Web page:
Ottosen, Kristian (1991). Kvinneleiren : historien om Ravensbrück-fangene (in Norwegian). Oslo: Aschehoug. ISBN 82-03-16791-8. - about the Ravensbrück concentration camp, primarily for women.

Ottosen, Kristian (1993). Bak lås og slå : historien om norske kvinner og menn i Hitlers fengsler og tukthus (in Norwegian). Oslo: Aschehoug. ISBN 82-03-26000-4. - about the deportation and imprisonment of Norwegian men and women in prisons throughout Germany.

Ottosen, Kristian (1994). I slik en natt : historien om deportasjonen av jøder fra Norge (in Norwegian). Oslo: Aschehoug. ISBN 82-03-26049-7. - about the deportation and fate of Jews from Norway.

Ottosen, Kristian (1995). Nordmenn i fangenskap 1940-1945 (in Norwegian). Oslo: Universitetsforlaget. ISBN 82-00-22372-8. - an authoritative list of Norwegian individuals who had been held in German captivity during World War II.

Ottosen, Kristian (1996). Ingen nåde : historien om nordmenn i japansk fangenskap (in Norwegian). Oslo: Aschehoug. ISBN 82-03-26127-2. - about Norwegian prisoners held in Japanese captivity during World War II.

Kvarstad vessels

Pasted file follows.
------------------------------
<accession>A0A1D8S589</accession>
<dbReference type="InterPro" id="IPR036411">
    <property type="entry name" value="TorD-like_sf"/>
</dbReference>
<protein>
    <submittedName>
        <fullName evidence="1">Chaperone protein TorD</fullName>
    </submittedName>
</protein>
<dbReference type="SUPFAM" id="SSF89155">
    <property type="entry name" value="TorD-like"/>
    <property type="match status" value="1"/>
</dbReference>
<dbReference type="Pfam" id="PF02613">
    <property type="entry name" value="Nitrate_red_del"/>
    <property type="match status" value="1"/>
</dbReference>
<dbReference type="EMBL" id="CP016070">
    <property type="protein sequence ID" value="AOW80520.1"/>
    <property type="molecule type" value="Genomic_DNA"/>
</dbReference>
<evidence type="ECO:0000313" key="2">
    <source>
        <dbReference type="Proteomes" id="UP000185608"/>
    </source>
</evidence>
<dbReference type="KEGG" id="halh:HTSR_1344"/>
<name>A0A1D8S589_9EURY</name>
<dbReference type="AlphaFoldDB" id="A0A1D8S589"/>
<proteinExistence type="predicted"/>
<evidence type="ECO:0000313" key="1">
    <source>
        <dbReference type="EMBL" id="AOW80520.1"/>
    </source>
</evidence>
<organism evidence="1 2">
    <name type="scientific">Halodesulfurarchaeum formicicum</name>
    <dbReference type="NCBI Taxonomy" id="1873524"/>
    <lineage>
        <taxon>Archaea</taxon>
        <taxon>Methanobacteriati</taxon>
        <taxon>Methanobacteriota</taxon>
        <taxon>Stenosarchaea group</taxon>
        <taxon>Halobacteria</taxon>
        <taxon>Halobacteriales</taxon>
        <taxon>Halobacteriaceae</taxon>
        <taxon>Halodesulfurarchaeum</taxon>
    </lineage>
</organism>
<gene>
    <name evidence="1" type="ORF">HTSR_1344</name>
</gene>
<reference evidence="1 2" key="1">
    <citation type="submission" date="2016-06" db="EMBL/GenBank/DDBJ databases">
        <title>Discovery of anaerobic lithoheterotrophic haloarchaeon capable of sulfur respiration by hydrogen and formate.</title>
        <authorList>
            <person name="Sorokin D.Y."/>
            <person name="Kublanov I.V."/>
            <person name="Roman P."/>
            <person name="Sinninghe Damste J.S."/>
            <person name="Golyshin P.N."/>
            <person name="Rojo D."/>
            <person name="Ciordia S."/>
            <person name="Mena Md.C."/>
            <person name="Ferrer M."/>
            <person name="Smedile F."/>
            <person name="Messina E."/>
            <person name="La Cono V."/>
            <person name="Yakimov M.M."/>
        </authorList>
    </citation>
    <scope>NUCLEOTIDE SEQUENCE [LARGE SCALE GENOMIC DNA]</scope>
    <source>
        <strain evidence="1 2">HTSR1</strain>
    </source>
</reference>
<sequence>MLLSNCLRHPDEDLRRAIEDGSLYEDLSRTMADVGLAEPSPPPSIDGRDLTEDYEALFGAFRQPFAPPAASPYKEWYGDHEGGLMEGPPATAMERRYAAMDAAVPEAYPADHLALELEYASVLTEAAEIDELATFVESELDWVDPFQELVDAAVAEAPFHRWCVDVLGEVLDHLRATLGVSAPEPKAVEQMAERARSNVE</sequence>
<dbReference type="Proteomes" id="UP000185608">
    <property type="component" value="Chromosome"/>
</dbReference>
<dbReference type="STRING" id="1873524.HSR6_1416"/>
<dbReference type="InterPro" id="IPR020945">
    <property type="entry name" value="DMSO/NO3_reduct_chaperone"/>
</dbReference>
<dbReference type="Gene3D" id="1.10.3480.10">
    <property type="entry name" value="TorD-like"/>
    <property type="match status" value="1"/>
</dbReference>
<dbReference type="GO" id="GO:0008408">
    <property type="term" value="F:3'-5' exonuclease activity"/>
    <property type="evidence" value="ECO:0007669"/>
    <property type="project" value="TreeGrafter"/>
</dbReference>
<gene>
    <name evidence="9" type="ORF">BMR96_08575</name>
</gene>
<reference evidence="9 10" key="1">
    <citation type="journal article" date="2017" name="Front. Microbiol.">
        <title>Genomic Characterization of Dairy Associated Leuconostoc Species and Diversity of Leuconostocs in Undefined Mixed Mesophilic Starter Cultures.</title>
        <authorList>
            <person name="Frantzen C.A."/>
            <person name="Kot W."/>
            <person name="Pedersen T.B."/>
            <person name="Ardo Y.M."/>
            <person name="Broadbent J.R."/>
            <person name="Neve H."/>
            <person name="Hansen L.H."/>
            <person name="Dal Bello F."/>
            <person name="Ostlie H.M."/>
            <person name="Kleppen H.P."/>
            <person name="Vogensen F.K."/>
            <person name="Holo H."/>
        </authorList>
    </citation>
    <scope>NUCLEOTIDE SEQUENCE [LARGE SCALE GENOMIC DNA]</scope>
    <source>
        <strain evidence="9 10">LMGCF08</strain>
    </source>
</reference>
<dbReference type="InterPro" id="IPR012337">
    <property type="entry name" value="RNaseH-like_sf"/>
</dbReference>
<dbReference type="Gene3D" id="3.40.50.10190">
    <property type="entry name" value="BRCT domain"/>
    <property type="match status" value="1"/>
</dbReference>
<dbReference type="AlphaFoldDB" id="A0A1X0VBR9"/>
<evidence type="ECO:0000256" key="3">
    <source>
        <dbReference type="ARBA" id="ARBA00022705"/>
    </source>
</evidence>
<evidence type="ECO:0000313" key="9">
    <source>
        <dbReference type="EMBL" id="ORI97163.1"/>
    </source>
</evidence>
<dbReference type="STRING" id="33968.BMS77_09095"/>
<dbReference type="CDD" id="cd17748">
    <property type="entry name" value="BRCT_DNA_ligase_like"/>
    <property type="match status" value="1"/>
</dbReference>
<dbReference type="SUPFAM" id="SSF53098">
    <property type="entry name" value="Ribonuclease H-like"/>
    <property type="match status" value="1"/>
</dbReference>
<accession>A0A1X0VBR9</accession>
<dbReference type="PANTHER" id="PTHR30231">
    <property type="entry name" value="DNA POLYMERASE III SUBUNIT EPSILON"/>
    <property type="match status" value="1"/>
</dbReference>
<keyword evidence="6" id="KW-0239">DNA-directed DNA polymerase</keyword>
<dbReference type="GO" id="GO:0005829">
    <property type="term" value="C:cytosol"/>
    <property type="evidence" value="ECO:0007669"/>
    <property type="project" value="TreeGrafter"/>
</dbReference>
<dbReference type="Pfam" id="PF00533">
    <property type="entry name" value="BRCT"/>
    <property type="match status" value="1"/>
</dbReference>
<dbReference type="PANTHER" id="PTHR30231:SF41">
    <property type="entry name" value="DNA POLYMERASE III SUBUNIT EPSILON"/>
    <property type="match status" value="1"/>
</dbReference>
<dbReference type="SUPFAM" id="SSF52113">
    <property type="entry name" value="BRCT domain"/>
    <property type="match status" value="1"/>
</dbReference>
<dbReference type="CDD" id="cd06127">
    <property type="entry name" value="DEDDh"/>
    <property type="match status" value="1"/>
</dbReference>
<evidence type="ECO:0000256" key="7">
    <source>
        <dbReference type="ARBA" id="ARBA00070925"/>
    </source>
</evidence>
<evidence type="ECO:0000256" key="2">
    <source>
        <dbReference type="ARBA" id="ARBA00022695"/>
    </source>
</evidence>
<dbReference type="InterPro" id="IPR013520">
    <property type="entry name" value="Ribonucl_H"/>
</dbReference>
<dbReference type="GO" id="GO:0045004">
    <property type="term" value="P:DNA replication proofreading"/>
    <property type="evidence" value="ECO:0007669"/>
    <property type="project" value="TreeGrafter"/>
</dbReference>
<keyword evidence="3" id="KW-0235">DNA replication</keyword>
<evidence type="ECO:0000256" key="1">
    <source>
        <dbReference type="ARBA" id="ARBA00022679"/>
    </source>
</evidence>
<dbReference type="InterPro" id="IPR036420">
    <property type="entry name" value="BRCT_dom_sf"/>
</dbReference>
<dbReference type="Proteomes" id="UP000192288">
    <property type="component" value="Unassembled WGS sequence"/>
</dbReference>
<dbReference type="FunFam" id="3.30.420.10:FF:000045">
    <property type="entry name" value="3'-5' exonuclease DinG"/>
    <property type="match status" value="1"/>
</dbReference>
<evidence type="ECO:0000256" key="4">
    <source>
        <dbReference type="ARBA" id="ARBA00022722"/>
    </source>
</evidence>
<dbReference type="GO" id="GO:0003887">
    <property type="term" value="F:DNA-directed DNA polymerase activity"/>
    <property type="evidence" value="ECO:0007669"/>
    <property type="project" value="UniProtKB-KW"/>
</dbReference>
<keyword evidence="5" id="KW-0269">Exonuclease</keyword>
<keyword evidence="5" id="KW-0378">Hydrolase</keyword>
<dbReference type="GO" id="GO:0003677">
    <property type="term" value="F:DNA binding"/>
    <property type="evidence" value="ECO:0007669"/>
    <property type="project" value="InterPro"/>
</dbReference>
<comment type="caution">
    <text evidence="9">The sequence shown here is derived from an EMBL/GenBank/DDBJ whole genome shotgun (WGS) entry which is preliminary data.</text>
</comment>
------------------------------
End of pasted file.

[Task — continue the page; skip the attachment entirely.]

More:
The Kvarstad vessels were a number of Norwegian ships held in arrest (Swedish: kvarstad, lit. "stanna kvar") in Gothenburg during World War II. The ships had been visiting Swedish ports when the German invasion of Norway took place in April 1940. They were eventually claimed by Nortraship, which represented the Norwegian exile government and the British Government, but also by the Germany-supported Quisling regime in Norway. The fate of the ships was disputed through a number of diplomatic notes and trials between the involved parties. The disputed vessels originally numbered 42 ships, with a total of 170,000 ton dw. Some of the ships returned early to occupied Norway, some after recommendation from the Administrative Council. In January 1941 the British Operation Rubble succeeded in bringing five of the ships to the Orkney Islands.